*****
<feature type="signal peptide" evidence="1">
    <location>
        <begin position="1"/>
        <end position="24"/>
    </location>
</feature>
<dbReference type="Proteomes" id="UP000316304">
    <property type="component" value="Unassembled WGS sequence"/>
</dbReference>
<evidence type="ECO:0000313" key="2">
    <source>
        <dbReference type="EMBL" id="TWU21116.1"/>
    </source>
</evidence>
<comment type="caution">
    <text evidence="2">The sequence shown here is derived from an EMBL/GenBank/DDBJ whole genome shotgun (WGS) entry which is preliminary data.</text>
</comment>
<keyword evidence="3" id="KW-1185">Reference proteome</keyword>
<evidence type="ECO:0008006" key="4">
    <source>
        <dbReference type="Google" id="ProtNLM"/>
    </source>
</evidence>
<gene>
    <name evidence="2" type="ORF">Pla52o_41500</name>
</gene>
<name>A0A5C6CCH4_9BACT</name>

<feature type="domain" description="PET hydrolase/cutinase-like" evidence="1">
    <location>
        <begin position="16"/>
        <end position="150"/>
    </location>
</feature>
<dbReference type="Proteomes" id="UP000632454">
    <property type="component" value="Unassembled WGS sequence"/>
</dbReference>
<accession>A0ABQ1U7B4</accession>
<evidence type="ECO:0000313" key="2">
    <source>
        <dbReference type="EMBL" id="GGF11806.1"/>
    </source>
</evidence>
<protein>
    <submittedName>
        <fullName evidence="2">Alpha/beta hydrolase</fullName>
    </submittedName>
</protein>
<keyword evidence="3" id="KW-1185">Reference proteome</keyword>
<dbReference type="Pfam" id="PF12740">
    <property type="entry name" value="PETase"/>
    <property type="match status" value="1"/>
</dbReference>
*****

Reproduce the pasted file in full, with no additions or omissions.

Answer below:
<feature type="signal peptide" evidence="1">
    <location>
        <begin position="1"/>
        <end position="24"/>
    </location>
</feature>
<dbReference type="Proteomes" id="UP000316304">
    <property type="component" value="Unassembled WGS sequence"/>
</dbReference>
<evidence type="ECO:0000313" key="2">
    <source>
        <dbReference type="EMBL" id="TWU21116.1"/>
    </source>
</evidence>
<comment type="caution">
    <text evidence="2">The sequence shown here is derived from an EMBL/GenBank/DDBJ whole genome shotgun (WGS) entry which is preliminary data.</text>
</comment>
<keyword evidence="3" id="KW-1185">Reference proteome</keyword>
<evidence type="ECO:0008006" key="4">
    <source>
        <dbReference type="Google" id="ProtNLM"/>
    </source>
</evidence>
<gene>
    <name evidence="2" type="ORF">Pla52o_41500</name>
</gene>
<name>A0A5C6CCH4_9BACT</name>

<feature type="domain" description="PET hydrolase/cutinase-like" evidence="1">
    <location>
        <begin position="16"/>
        <end position="150"/>
    </location>
</feature>
<dbReference type="Proteomes" id="UP000632454">
    <property type="component" value="Unassembled WGS sequence"/>
</dbReference>
<accession>A0ABQ1U7B4</accession>
<evidence type="ECO:0000313" key="2">
    <source>
        <dbReference type="EMBL" id="GGF11806.1"/>
    </source>
</evidence>
<protein>
    <submittedName>
        <fullName evidence="2">Alpha/beta hydrolase</fullName>
    </submittedName>
</protein>
<keyword evidence="3" id="KW-1185">Reference proteome</keyword>
<dbReference type="Pfam" id="PF12740">
    <property type="entry name" value="PETase"/>
    <property type="match status" value="1"/>
</dbReference>